Fears that a high abstention rate could help far-right candidate Marine Le Pen in France's presidential runoff strengthened Tuesday when two-thirds of far-left supporters said they intend to abstain or cast a blank ballot.
An internal survey of supporters of defeated far-left firebrand Jean-Luc Melenchon showed only 35 percent would back pro-EU centrist Emmanuel Macron, Le Pen's rival and the frontrunner.
The rest will spoil their voting papers or stay at home on Sunday, it said.
Communist-backed Melenchon, who leads the France Insoumise (Unbowed France) movement, scored more than seven million votes and finished fourth in the election's first round on April 23.
Macron, a 39-year-old former investment banker, still appears on track to become France's youngest president, with a poll on Tuesday giving him a strong lead of 19 points.
But his camp has warned that a high number of no-shows, especially among left-wing voters, could hurt his chances.
And other polls show 22 to 28 percent of citizens likely to abstain.
While most left-wing voters are turned off by Le Pen's anti-immigration and anti-EU policies, many also find it hard to back Macron's economically liberal approach.
Company bosses, celebrities and scientific researchers have all called for people to rally behind Macron, who styles himself as "neither of the left nor the right".
And the Socialist government said the far-left's decision to abstain en masse was "an error".
Spokesman Stephane Le Foll said he could not understand the decision, adding: "The left has traditionally always been in the fight against the National Front."
One of the highest-profile endorsements came from former Greek finance minister Yanis Varoufakis, an emblematic figure of the European radical left.
Varoufakis said Macron was "the only minister in Europe who did everything possible to help us" during the 2015 debt crisis.
He told Le Monde newspaper that as the European Union, the International Monetary Fund and the European Central Bank were putting pressure on Greece over its debt mountain, then-economy minister Macron convinced French President Francois Hollande to reopen negotiations.
He said Macron "offered to come to Athens incognito" for talks, but Hollande stopped him. Macron "was the only member of the 'system' who opposed" the harsh stance on Greece, Varoufakis said.
The support is significant because Melenchon is close to current leftist Greek Prime Minister Alexis Tsipras.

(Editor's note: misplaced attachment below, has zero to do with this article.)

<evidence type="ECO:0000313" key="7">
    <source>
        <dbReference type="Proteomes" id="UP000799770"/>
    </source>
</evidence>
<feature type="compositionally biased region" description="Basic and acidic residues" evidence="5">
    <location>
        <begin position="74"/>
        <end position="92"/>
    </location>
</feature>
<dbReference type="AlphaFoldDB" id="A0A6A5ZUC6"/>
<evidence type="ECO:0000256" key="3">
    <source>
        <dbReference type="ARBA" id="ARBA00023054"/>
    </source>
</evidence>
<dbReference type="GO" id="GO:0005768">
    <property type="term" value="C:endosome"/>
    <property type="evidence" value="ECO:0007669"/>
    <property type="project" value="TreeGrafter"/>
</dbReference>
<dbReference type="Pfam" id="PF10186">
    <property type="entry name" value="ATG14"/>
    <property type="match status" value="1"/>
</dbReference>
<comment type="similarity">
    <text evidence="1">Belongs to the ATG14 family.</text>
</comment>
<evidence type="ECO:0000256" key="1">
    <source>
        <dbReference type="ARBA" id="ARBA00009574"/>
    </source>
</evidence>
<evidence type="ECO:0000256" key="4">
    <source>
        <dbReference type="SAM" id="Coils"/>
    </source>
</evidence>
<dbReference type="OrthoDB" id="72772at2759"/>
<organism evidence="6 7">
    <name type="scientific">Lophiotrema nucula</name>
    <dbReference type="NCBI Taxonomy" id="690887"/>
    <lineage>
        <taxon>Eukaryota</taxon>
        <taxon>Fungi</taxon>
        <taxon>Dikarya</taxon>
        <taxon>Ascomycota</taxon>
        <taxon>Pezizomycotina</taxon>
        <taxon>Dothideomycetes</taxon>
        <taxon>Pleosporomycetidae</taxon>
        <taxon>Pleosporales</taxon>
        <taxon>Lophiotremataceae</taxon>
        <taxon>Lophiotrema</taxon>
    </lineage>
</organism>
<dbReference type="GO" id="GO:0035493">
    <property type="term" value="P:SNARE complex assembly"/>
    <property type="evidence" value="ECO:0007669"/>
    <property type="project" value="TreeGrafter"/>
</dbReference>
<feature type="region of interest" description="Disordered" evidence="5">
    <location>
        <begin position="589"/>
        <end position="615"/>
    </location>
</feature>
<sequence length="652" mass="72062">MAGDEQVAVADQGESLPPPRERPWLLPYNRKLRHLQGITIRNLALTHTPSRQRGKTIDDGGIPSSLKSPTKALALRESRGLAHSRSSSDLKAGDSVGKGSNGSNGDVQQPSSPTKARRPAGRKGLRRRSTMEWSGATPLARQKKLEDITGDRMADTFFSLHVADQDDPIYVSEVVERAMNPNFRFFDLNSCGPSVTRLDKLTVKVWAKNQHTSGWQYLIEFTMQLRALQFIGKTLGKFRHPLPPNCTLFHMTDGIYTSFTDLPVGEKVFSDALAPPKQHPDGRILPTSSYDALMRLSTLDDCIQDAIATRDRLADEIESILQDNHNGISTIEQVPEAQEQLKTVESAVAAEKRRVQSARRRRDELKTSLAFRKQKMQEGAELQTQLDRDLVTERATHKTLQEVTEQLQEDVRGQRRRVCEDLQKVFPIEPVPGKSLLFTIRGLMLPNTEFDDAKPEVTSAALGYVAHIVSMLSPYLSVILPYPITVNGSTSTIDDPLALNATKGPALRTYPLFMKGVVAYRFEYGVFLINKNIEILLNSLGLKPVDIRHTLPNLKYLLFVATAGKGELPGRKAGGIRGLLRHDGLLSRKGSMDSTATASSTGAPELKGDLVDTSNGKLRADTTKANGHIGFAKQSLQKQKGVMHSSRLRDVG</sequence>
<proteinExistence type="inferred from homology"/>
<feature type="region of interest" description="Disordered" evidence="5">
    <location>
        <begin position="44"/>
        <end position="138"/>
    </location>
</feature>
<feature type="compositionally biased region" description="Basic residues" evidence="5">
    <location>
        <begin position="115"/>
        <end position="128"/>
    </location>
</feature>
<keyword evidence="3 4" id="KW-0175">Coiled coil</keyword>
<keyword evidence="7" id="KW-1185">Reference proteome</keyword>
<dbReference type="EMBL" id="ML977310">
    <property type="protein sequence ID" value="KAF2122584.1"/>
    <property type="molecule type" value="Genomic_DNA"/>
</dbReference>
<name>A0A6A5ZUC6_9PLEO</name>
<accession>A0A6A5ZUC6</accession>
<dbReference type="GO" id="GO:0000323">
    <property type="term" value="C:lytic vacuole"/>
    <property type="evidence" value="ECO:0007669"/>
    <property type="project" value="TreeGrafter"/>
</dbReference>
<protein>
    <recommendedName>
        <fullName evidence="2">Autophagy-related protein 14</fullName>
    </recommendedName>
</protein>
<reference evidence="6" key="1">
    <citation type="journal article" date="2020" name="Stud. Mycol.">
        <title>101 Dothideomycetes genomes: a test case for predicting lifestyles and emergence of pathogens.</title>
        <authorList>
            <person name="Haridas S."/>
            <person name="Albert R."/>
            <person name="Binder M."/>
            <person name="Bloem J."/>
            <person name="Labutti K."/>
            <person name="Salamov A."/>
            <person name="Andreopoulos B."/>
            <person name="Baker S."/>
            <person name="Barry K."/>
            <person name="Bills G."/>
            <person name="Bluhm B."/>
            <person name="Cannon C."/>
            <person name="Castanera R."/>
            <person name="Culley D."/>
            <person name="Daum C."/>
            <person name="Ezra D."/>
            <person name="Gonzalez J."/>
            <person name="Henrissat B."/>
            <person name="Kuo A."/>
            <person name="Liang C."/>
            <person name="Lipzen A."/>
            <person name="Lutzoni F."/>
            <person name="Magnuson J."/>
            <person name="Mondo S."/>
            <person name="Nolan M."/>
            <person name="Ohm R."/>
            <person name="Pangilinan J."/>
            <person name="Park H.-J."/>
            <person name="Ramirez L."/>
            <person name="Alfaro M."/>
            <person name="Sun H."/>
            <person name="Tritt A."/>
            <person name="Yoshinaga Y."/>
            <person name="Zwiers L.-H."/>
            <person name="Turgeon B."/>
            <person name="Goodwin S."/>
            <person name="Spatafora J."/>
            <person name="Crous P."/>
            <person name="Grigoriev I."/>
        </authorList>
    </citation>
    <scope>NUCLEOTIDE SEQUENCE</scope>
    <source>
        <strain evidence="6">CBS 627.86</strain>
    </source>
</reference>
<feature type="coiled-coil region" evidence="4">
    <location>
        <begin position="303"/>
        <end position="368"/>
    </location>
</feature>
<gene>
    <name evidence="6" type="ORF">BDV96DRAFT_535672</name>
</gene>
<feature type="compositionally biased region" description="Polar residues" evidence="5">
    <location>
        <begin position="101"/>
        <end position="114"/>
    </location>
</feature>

Daniel Cohn-Bendit, a veteran rebel of French politics, called on Melenchon's supporters to put aside their "hatred" of Macron.
"Think rationally and vote for Emmanuel Macron and defend democracy and freedom," the former ecologist Euro MP told Europe 1 radio.
Le Pen's own campaign hit a hurdle when it emerged Tuesday that she had copied parts of a fiery May 1 speech from one made on April 15 by Francois Fillon, the conservative candidate who was eliminated in the first round of the election last month.
In the speech in question in Puy-en-Velay, Fillon spoke of France's relationship with neighbouring Germany, paid tribute to the French language and spoke of a third "French way" for the 21st century.
Analysis by the Ridicule TV YouTube channel showed that the nationalist Le Pen repeated these passages almost verbatim in her speech on Monday.
Florian Philippot, the vice president of Le Pen's National Front (FN) party, said it was "not plagiarism", but "a nod to a short passage in a speech about France".
And Le Pen added to the intrigue later Tuesday, claiming in a television interview that the plagiarised passages had been deliberately used, likely in an effort to curry favour with Fillon supporters.
"We have in part the same vision of France as voters for Francois Fillon, of its greatness, the role that it must play in the world," Le Pen, a 48-year-old former lawyer, said.
"If we hadn't have done it, you wouldn't have spoken about it," she said of the apparent ploy. "We know you so well, we know how it works."
Le Pen and Macron will face off Wednesday in what promises to be a fiery TV debate when she is likely to sharpen her attacks on a candidate she says embodies "the world of finance, of arrogance, of money as king".
Macron fought off accusations Tuesday from Le Pen that he was controlled by banks.
"I am not under the thumb of the banks. If I were, I would have continued to work for them," he told BFMTV news channel.